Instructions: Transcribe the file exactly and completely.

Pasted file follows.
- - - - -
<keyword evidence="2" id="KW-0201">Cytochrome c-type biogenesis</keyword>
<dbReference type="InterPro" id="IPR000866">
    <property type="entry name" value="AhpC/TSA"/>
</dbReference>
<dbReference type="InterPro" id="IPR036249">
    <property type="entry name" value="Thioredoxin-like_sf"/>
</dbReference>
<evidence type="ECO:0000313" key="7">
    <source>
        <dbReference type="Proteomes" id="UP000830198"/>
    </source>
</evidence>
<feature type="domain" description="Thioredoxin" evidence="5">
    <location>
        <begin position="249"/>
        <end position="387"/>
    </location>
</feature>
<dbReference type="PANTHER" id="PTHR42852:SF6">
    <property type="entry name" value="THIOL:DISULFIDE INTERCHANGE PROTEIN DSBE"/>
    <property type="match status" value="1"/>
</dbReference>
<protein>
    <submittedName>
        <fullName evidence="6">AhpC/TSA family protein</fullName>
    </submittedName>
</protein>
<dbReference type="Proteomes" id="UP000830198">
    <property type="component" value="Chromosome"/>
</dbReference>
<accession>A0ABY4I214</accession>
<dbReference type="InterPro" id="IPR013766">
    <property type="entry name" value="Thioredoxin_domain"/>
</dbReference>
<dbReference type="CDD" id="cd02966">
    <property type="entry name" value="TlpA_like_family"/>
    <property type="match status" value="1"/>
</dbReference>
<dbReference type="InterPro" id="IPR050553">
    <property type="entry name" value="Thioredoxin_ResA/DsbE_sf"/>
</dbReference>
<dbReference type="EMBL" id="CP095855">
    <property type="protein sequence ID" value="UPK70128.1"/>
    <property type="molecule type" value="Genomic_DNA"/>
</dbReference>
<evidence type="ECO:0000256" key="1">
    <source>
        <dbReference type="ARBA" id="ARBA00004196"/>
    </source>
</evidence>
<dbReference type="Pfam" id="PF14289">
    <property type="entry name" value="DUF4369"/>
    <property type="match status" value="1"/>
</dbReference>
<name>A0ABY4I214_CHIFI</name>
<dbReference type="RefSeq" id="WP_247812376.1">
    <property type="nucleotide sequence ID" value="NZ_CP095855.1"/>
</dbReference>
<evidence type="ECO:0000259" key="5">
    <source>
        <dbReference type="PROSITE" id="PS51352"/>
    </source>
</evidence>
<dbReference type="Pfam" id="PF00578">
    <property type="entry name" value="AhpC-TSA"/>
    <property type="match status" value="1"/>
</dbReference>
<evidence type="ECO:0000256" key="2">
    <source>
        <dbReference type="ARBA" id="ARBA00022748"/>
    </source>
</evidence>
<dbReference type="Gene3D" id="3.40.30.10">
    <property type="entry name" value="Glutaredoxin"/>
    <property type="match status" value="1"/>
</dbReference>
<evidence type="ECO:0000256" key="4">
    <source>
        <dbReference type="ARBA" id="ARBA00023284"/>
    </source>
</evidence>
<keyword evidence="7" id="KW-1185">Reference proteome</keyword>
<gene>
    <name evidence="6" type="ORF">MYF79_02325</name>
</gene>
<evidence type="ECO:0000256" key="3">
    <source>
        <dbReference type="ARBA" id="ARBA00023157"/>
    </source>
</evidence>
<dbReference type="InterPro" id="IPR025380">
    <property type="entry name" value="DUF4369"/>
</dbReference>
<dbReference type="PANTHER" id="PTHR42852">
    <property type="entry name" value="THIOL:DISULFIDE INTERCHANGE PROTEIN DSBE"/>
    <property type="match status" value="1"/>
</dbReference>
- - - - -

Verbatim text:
<keyword evidence="2" id="KW-0201">Cytochrome c-type biogenesis</keyword>
<dbReference type="InterPro" id="IPR000866">
    <property type="entry name" value="AhpC/TSA"/>
</dbReference>
<dbReference type="InterPro" id="IPR036249">
    <property type="entry name" value="Thioredoxin-like_sf"/>
</dbReference>
<evidence type="ECO:0000313" key="7">
    <source>
        <dbReference type="Proteomes" id="UP000830198"/>
    </source>
</evidence>
<feature type="domain" description="Thioredoxin" evidence="5">
    <location>
        <begin position="249"/>
        <end position="387"/>
    </location>
</feature>
<dbReference type="PANTHER" id="PTHR42852:SF6">
    <property type="entry name" value="THIOL:DISULFIDE INTERCHANGE PROTEIN DSBE"/>
    <property type="match status" value="1"/>
</dbReference>
<protein>
    <submittedName>
        <fullName evidence="6">AhpC/TSA family protein</fullName>
    </submittedName>
</protein>
<dbReference type="Proteomes" id="UP000830198">
    <property type="component" value="Chromosome"/>
</dbReference>
<accession>A0ABY4I214</accession>
<dbReference type="InterPro" id="IPR013766">
    <property type="entry name" value="Thioredoxin_domain"/>
</dbReference>
<dbReference type="CDD" id="cd02966">
    <property type="entry name" value="TlpA_like_family"/>
    <property type="match status" value="1"/>
</dbReference>
<dbReference type="InterPro" id="IPR050553">
    <property type="entry name" value="Thioredoxin_ResA/DsbE_sf"/>
</dbReference>
<dbReference type="EMBL" id="CP095855">
    <property type="protein sequence ID" value="UPK70128.1"/>
    <property type="molecule type" value="Genomic_DNA"/>
</dbReference>
<evidence type="ECO:0000256" key="1">
    <source>
        <dbReference type="ARBA" id="ARBA00004196"/>
    </source>
</evidence>
<dbReference type="Pfam" id="PF14289">
    <property type="entry name" value="DUF4369"/>
    <property type="match status" value="1"/>
</dbReference>
<name>A0ABY4I214_CHIFI</name>
<dbReference type="RefSeq" id="WP_247812376.1">
    <property type="nucleotide sequence ID" value="NZ_CP095855.1"/>
</dbReference>
<evidence type="ECO:0000259" key="5">
    <source>
        <dbReference type="PROSITE" id="PS51352"/>
    </source>
</evidence>
<dbReference type="Pfam" id="PF00578">
    <property type="entry name" value="AhpC-TSA"/>
    <property type="match status" value="1"/>
</dbReference>
<evidence type="ECO:0000256" key="2">
    <source>
        <dbReference type="ARBA" id="ARBA00022748"/>
    </source>
</evidence>
<dbReference type="Gene3D" id="3.40.30.10">
    <property type="entry name" value="Glutaredoxin"/>
    <property type="match status" value="1"/>
</dbReference>
<evidence type="ECO:0000256" key="4">
    <source>
        <dbReference type="ARBA" id="ARBA00023284"/>
    </source>
</evidence>
<keyword evidence="7" id="KW-1185">Reference proteome</keyword>
<gene>
    <name evidence="6" type="ORF">MYF79_02325</name>
</gene>
<evidence type="ECO:0000256" key="3">
    <source>
        <dbReference type="ARBA" id="ARBA00023157"/>
    </source>
</evidence>
<dbReference type="InterPro" id="IPR025380">
    <property type="entry name" value="DUF4369"/>
</dbReference>
<dbReference type="PANTHER" id="PTHR42852">
    <property type="entry name" value="THIOL:DISULFIDE INTERCHANGE PROTEIN DSBE"/>
    <property type="match status" value="1"/>
</dbReference>